By theredraylives | February 2, 2012
The Ides of March
dir. George Clooney
Ryan Gosling, Philip Seymour Hoffman, George Clooney
Three and a half out of Five Stars
If there is anything good to be said about The Ides of March, it’s that it isn’t at all a bad film. It is certainly interesting, and entertaining, and a good way to spend an evening, now that it’s out on Blu Ray and DVD. It boasts an excellent cast and some great directing on the part of Clooney, it is dark and brooding and ulterior motives bubble beneath everyone’s façade. Yet, ultimately, the film’s predictability and “politics as usual” tone end up dragging it down and it leaves the whole experience rather mediocre. In this day of extremely cutthroat and partisan politics, a film like this doesn’t come as a surprise, it isn’t refreshing, and gives nothing interesting to take away from it after it’s over. As an audience, we expect everyone to be crooked, we expect there to be far more going on beneath the surface, and if a film is going to approach this subject matter it needs to do so in a compelling manner so as to give something memorable and tangible long after it ends. The Ides of March is not where you’ll find anything of the sort.
Ryan Gosling is really the heart of this film and his performance is nothing short of excellent. He stars here as Stephen Meyers, a campaign manager for Governor Mike Morris (George Clooney), a campaign about which he is hopeful and idealistic. He views the governor through rose-colored glasses, and the audience looks through the same lenses for the better part of the film. He is moral, he is honest, and he is virtuous- everything that one’s experience of politicians would suggest he is not, yet this one is. He gives great speeches, his ideas are fantastic and everyone likes him. Republicans fear him and their ability to win against him. Trouble soon arrives, however, and these glasses are ripped from Meyers’ face, and he learns about betrayal, respect, blackmail, and the failures of blind idealism.
Gosling’s performance is the performance that carries the entire film and it is fantastic to see him getting more leading roles, particularly after his amazing turn in Blue Valentine. He is surrounded here by a fantastic cast of Academy Award winners and nominees such as Clooney, Philip Seymour Hoffman, Paul Giamatti, and Marisa Tomei, as well as Golden Globe winner Jeffrey Wright. Evan Rachel Wood also shines as Molly Stearns, an intern with the Morris ticket. The entire cast here is spectacular and fill their roles wonderfully. All are very ably led by Clooney in the director’s chair, so the film is definitely never dull, and the riveting performances help keep one in the film when their attention might otherwise stray.
Given the talent involved, then, one would hope for more from them. Sadly, the film moves along predictably- the young and eager campaign manager is twisted and betrayed by everyone and used to the advantage of everyone else around him, and as Gosling plays him, he seems somehow incredulous and baffled when all this happens to him- as if he is somehow above the murky waters of the political arena and that he can’t be touched by dirty politics. In theory this would work if Meyers was meant to be a plucky newcomer who was naive and didn’t know any better, but by his own admission in the film he has worked on numerous campaigns. The film presents the notion that, somehow, Meyers had his blinders on at all times and never took them off once, and when they are ripped away he is shocked. For the audience, however, this is business as usual in the world of politics. Had Meyers somehow managed to suffer the slings and arrows of the political landscape and avoid becoming a “jaded, cynical asshole” as Giamatti’s Tom Duffy describes himself, this might have meant something- yet in the end, he too becomes another political stereotype, and “politics as usual” just keeps on rolling.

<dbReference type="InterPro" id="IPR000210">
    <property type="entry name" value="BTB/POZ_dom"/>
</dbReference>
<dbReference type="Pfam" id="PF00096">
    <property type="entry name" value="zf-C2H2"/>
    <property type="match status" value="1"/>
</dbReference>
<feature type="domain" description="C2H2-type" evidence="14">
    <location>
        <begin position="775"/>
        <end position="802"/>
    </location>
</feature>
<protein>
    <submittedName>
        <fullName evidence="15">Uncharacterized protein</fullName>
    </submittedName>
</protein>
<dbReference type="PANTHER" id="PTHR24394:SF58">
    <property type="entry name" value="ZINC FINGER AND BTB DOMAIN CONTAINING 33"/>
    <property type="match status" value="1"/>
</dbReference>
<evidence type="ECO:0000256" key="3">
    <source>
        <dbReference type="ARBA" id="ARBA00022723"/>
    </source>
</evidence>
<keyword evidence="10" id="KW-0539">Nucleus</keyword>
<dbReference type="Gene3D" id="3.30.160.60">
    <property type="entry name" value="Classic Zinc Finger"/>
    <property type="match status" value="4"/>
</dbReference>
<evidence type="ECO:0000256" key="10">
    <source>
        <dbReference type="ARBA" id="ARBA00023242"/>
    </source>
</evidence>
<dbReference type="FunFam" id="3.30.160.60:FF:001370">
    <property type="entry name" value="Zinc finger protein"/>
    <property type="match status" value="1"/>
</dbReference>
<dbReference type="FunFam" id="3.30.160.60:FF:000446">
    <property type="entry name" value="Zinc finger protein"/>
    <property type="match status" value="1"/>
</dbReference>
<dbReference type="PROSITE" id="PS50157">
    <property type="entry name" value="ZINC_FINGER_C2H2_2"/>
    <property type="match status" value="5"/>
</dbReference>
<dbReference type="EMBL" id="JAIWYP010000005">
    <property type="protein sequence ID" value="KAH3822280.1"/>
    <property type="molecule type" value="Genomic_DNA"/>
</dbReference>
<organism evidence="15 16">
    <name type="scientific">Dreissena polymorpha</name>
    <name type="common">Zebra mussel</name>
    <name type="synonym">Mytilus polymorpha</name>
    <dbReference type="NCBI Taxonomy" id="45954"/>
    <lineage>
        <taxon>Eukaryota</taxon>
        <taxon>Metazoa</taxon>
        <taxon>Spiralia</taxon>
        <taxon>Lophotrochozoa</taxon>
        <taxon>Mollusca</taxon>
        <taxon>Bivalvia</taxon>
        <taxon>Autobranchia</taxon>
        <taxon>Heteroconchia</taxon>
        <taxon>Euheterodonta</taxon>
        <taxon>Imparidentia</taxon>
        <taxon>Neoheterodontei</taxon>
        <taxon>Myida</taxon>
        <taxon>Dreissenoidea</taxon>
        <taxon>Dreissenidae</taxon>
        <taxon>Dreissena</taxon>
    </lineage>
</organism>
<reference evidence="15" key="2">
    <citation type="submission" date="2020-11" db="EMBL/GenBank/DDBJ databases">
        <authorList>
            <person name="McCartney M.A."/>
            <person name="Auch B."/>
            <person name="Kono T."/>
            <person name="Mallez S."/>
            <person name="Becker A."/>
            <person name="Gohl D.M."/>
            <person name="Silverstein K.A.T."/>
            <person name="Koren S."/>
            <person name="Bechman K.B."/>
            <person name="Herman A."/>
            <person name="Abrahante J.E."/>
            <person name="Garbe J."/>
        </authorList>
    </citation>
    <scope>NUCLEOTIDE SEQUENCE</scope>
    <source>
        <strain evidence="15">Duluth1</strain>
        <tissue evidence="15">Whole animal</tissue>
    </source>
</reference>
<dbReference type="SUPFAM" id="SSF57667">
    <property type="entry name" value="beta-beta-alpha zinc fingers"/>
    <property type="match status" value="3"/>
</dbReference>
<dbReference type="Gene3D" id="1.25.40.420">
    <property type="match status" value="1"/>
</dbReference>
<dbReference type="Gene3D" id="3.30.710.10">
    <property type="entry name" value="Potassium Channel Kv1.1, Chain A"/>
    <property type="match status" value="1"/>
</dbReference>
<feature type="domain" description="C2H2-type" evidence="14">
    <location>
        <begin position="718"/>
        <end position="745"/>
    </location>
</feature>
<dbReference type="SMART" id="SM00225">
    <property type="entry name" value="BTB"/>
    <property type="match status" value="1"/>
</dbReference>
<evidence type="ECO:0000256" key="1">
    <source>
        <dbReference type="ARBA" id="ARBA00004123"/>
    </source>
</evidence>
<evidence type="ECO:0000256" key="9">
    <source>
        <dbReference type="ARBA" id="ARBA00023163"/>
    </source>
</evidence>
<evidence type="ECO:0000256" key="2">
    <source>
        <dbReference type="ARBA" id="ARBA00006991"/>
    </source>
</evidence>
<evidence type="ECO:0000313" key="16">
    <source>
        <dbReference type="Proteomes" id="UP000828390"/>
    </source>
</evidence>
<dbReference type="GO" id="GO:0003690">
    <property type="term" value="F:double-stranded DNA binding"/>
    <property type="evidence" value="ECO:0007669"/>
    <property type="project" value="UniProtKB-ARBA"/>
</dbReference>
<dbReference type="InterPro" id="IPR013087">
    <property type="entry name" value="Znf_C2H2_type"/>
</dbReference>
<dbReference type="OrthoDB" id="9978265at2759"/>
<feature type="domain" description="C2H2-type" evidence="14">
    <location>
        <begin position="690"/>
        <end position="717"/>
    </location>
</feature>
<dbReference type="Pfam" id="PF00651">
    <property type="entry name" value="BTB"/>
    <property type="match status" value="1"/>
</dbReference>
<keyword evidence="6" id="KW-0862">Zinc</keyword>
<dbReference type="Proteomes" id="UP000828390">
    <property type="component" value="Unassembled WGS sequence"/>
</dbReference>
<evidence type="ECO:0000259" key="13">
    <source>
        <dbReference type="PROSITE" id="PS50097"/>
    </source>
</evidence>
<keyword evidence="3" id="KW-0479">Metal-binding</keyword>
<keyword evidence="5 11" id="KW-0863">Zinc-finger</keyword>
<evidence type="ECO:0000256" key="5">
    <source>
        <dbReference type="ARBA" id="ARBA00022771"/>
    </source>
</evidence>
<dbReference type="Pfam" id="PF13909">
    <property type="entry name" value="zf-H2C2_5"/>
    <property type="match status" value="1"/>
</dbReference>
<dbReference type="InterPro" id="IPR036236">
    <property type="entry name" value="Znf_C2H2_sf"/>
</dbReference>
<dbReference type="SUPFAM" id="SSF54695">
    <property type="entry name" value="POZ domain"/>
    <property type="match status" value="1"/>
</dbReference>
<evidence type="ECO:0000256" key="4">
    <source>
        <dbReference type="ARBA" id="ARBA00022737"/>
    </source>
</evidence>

The film was adapted from a play written by Beau Willimon, who has worked on many recent presidential campaigns (including the one on which the play is said to be loosely-based, that of Howard Dean in 2004). This gives the film a great authentic feel and Clooney has really captured it well. The film feels very fast-paced and is constantly on the go, meant to mirror the on-the-go nature of a political campaign. It gives those outside of the political arena a great look at the inside of the machine and a notion of what it might feel like to be part of the whirlwind and chaos of a political campaign. Everything has a sense of urgency, and this sense of urgency looms over the entire film like a storm front. This made for some wonderful tension and certainly helped to keep attention.
Sadly, when the film ends, it doesn’t leave one with anything. It is a film about “politics as usual” staying just the way it is, no matter who and what might try to interfere with it. And after it ends, the Blu Ray player turns off, the television flips back to the world of 24-hour cable news, and it’s exactly the same thing. In this, Ides definitely achieves a measure of realism, but this is a taste of realism that one tastes far too many times in the course of a normal day. It seems as if even the film has given up on the notion of anything but “politics as usual,” and even if it’s right… and well, that’s just the thing. It probably is right, and that just makes the reality of it that much more defeatist. Three and a half out of five stars.
By Nicholas Haskins
You can check out the trailer for the Ides of March, or check out this review and other reviews over at my examiner.com page. As always, you can follow me on Twitter or book my face. “The slower we move the faster we die. Make no mistake, moving is living. Some animals were meant to carry each other to live symbiotically over a lifetime. Star crossed lovers, monogamous swans. We are not swans. We are sharks.”